Sorry, no definitions found.
“Percey wasn't an attractive woman, but that meant nothing; it had taken Sachs all of one week at Chantelle, the modeling agency on Madison Avenue where she'd worked for several years, to understand the fallacy of the beautiful.”
“98 Great importance is attached to it by the author of that paper, as demonstrating the antiquity of the obstetric chair, but the fallacy of this view is already well proven by the criticism of Seligman in Virchow's ` ` Jahresbericht. '”
“In technical language, it might be described as the fallacy of putting what is intelligible in the place of what is true.”
“The fallacy of the Socialist program is not in its radicalism, but in its externalism.”
“There are many more minor problems relative to this blessing, but we have touched upon all that are essential to a correct understanding of it and have shown the fallacy of at least the major misconstructions that are put upon it.”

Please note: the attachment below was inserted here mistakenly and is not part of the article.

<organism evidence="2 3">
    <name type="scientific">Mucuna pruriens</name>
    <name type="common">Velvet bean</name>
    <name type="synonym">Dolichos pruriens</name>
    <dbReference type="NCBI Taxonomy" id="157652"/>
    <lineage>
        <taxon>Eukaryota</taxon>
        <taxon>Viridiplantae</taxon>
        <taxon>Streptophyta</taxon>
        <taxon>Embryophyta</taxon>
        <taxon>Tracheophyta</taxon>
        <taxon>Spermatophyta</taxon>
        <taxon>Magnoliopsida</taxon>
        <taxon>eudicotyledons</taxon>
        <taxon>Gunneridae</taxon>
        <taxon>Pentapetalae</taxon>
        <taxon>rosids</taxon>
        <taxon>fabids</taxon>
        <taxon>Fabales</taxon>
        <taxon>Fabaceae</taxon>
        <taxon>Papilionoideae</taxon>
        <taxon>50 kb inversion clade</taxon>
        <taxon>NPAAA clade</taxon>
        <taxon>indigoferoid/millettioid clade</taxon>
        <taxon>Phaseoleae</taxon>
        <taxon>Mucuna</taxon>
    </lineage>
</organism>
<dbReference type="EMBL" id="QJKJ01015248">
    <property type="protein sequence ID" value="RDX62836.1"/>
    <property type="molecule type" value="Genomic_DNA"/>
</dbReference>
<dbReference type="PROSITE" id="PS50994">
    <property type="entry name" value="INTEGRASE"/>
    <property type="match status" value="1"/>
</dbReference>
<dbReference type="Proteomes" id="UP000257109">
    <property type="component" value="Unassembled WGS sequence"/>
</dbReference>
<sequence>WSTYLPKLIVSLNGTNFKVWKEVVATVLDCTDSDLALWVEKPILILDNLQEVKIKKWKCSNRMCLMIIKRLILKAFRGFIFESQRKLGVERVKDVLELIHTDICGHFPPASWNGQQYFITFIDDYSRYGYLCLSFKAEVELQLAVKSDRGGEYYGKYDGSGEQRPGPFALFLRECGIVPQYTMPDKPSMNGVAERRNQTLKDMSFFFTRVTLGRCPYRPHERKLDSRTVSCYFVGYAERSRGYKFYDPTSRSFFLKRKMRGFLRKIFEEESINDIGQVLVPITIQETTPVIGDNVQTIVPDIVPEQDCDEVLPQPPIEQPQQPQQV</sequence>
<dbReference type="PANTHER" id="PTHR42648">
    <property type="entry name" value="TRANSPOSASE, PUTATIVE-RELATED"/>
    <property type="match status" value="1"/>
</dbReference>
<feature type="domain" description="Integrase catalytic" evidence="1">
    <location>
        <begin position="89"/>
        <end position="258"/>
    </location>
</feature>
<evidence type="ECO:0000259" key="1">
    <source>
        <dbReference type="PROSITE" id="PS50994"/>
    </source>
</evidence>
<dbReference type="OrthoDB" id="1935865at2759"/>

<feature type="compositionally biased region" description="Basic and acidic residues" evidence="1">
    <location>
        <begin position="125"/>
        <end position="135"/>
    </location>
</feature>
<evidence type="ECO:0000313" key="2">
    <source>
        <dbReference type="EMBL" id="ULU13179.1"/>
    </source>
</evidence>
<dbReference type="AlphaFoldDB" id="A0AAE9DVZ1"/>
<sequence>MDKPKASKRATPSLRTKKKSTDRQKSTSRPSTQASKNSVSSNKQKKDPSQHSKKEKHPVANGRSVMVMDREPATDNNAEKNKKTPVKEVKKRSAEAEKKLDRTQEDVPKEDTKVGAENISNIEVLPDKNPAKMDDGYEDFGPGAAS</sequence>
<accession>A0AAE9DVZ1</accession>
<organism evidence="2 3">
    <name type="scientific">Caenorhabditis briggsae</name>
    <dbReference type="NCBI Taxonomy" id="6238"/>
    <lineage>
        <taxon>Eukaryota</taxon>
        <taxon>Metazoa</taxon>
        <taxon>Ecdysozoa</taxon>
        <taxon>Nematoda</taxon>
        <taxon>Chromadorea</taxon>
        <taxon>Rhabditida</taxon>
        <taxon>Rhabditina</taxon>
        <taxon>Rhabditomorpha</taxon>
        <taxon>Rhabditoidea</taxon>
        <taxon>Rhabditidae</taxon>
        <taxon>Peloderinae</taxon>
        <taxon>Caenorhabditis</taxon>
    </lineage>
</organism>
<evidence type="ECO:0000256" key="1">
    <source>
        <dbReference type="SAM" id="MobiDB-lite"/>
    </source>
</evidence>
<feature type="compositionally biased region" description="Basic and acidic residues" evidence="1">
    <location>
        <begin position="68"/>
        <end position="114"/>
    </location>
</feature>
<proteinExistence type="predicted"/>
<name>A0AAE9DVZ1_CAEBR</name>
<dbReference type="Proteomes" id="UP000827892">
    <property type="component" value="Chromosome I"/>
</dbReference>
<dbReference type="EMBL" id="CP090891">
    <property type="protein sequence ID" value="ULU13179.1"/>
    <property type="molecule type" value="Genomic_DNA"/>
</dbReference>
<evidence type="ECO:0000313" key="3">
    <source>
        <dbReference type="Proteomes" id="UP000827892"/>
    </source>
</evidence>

“Otherwise there would be no coherence in the apostle's discourse, nor any kind of argument, but a mere fallacy of words.”
“Hawthorne was simply a consistent democrat; but time has proved the fallacy of Douglas's statement, and that a forcible restoration of the Union was entirely compatible with friendliness and mutal good-will between the different sections of the country, ” after slavery, which was the real obstacle to this, had been eliminated.”
Looking for tweets for fallacy of.